It’s possible that you need to take some time to get more experience. Maybe you need six months to hone your craft—work at your writing. Maybe you need to seek out an expert co-author or someone to write a foreword so you and your book gain some authority or credibility. Or maybe you need to get some extra credentials, like a life coaching degree or a teaching certificate.
Take a Gamble
You might, however, feel your book is timely and must be published soon. Timing can be everything. You have the choice of approaching publishers or self-publishing right now. You can send query letters to agents and publishers today and see if you get any bites. You can have an ebook up and ready for sale on Kindle this evening and see if it sells. You’ll know soon enough based on the sales record of your book if any seeming lack of credentials or experience matter. Sometimes a great story or great writing trumps everything else (like credentials). Publishing resembles gambling in that sense.
Publish from a Platform
You need to consider one more factor when you make the decision to move forward with your project: author platform. This is the dreaded word most writers do not want to hear. Nor do they want to face it.
A literary agent introduced this word into my vocabulary when I submitted my first proposal to Sheree Bykofsky Associates, Inc. I got a call from Janet Rosen, a literary agent, who told me she loved my idea, my book title, my writing, and even my proposal (the first I’d ever written), but… “You have no platform,” she said. I had no idea what she was talking about and had to ask her to explain. “No one knows who you are,” she said simply. “So no one will buy your book.”
She sent me off to pitch my book to a small publisher who wouldn’t care as much about my lack of platform. Even that publisher cared.
Remember, agents and publishers make money off books sales—your book sales. If you can’t help sell books, they don’t want to partner with you or to invest in you. It’s too risky. Smaller independent publishers (not self-publishers but those not affiliated with the Big Five publishing companies: Penguin Random House, Hachette, HarperCollins, Macmillan, and Simon & Schuster), and even some midsized publishers (also not affiliated with the Big Five) are less risk adverse. The size of your platform, to some extent, indicates how well you can help sell books; it’s a built-in audience.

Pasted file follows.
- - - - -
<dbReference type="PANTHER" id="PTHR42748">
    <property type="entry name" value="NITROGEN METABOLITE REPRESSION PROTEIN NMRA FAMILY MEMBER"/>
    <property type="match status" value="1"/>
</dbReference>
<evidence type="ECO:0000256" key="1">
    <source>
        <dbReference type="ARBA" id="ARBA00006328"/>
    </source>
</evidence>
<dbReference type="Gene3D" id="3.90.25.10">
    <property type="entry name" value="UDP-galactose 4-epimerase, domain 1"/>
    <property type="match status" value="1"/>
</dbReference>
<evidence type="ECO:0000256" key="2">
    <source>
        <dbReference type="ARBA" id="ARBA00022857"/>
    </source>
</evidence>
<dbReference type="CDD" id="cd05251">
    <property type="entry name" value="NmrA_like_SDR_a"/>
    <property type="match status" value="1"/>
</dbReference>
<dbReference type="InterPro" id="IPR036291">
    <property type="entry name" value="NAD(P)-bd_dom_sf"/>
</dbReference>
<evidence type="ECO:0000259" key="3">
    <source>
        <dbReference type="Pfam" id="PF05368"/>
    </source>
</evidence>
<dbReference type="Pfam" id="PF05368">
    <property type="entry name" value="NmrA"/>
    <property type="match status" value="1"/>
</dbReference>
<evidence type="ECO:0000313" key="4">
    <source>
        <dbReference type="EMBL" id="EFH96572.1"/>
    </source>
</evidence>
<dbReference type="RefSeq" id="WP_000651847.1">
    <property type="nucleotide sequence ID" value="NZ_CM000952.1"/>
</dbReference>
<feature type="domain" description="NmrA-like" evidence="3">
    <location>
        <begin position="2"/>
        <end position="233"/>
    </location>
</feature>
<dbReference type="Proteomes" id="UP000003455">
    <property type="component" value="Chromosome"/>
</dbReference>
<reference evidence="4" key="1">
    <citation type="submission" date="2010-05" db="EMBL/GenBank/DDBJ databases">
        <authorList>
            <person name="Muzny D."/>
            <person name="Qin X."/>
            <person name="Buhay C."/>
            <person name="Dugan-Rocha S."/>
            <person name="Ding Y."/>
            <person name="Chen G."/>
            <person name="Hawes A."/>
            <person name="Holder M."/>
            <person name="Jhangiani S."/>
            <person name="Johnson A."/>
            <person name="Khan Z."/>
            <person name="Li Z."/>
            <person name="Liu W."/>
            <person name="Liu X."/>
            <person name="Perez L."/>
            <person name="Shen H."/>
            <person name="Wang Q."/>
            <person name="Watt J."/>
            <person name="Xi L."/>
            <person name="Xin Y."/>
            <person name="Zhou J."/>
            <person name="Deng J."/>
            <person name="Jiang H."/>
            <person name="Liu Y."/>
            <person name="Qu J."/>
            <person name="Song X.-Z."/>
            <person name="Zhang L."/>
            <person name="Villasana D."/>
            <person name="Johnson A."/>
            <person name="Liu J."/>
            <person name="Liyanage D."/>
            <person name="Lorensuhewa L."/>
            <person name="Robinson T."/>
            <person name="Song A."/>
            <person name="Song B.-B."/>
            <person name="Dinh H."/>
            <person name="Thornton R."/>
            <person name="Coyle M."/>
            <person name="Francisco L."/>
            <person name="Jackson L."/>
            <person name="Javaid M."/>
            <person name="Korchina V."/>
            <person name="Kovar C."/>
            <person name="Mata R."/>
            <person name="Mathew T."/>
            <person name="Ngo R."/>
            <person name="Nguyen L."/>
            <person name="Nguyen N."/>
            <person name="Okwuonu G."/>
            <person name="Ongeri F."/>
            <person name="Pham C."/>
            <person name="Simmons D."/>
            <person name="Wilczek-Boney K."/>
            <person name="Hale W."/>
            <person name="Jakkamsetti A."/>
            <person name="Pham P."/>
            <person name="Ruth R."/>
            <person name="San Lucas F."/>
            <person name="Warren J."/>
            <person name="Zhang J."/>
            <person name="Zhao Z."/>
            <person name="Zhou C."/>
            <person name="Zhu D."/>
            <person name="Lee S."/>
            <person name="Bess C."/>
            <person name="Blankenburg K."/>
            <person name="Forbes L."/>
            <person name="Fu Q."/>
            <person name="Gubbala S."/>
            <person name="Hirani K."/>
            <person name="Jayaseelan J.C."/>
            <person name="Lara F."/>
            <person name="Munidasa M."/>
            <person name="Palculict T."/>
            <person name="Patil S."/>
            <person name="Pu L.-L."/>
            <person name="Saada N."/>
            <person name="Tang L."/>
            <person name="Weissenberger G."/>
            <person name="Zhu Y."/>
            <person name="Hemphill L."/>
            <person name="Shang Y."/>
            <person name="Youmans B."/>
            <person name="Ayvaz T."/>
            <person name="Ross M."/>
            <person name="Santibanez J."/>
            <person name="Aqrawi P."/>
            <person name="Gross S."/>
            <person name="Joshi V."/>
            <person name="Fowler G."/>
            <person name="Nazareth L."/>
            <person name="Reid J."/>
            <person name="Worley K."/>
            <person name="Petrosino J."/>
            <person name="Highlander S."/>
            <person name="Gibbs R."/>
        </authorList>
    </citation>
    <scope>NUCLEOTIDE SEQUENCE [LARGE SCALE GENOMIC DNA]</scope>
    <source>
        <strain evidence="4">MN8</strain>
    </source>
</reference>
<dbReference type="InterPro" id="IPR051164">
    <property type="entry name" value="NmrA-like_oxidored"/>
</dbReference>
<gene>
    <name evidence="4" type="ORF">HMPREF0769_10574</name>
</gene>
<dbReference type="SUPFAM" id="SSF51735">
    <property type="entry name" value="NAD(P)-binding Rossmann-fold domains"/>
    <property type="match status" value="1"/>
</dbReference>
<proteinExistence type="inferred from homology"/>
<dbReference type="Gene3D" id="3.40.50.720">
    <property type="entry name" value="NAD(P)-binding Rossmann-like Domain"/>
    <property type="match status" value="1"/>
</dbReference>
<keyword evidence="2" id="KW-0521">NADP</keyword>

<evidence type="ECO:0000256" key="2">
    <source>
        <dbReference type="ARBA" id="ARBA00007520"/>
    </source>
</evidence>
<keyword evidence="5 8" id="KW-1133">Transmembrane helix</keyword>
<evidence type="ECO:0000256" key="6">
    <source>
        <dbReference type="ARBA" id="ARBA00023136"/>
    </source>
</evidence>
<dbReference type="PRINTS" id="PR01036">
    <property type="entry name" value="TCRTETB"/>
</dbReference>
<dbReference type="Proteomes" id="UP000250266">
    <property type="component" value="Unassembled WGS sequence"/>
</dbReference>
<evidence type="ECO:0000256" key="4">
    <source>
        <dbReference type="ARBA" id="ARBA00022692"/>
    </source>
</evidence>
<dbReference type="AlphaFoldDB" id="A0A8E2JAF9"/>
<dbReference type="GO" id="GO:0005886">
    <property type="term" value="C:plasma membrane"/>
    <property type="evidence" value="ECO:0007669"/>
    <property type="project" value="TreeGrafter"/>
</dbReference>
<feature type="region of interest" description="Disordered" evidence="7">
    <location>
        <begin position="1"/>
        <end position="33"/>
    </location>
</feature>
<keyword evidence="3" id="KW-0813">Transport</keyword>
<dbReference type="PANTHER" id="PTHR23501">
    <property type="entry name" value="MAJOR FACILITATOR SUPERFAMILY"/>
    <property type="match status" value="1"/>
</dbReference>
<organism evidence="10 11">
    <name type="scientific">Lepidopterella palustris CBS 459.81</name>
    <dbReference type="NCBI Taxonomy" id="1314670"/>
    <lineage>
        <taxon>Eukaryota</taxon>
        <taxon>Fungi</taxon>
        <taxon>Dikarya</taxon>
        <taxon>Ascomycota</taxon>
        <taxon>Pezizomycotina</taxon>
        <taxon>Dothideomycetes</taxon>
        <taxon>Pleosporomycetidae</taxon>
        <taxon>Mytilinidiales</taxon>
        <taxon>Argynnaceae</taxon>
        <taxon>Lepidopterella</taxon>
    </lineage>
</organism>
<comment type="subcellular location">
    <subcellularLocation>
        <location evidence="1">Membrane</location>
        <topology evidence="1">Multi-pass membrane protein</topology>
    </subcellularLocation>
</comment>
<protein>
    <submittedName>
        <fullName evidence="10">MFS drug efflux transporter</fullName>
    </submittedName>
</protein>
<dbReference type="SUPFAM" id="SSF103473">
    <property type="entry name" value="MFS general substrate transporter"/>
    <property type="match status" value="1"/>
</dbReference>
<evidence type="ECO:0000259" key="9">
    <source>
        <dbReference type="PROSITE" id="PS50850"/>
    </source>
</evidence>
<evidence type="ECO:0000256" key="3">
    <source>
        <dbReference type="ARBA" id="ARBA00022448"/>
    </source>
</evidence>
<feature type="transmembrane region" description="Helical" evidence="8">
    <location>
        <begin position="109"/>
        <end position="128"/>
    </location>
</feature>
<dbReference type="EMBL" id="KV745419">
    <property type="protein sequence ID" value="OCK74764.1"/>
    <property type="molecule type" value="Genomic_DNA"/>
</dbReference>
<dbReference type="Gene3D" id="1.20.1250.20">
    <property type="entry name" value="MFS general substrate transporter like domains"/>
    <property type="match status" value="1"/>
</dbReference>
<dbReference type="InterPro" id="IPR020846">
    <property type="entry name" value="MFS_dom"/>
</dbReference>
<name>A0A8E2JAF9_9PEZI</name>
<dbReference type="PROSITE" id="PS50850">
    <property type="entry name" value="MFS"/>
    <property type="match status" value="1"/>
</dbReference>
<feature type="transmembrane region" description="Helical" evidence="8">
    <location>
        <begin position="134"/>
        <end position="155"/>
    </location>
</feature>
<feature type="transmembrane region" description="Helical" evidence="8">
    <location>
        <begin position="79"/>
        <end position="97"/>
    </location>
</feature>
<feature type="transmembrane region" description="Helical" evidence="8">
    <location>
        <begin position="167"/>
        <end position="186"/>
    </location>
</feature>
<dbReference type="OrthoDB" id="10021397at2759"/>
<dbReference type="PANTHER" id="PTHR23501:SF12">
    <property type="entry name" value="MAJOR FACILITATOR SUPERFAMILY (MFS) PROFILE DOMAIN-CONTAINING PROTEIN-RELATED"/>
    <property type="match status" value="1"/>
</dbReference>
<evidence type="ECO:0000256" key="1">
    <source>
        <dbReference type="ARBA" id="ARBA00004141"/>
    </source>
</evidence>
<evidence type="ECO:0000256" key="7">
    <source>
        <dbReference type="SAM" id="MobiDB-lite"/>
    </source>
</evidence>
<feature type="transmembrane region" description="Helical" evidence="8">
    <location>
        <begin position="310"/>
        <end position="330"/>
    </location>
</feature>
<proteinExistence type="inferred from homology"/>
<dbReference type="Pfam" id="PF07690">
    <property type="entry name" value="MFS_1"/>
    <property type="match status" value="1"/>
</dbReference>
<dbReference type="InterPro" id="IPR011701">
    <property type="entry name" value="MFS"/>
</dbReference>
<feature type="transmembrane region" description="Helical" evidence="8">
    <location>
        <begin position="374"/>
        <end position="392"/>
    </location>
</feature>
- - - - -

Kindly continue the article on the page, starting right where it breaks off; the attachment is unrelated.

Today, a lot of discussion goes on about how much time should be devoted to platform building and at what point in an author’s career. Yet, most publishers want to see an author platform. Indie author, should require platform of themselves as well. That means if you want to publish your own book, you should feel concern about your ability to sell books.
With all this in mind, consider if this is the right time to write and publish your book.
Learn how to create a successful book—one that sells to publishers and to readers—by developing an AUTHOR ATTITUDE and writing a BUSINESS PLAN for a MARKETABLE BOOK. Register for the AUTHOR TRAINING 101 Home-Study Course, and go from aspiring to successful published author! This course is based on The Author Training Manual. If you like what you’ve read here, you’ll love the course.
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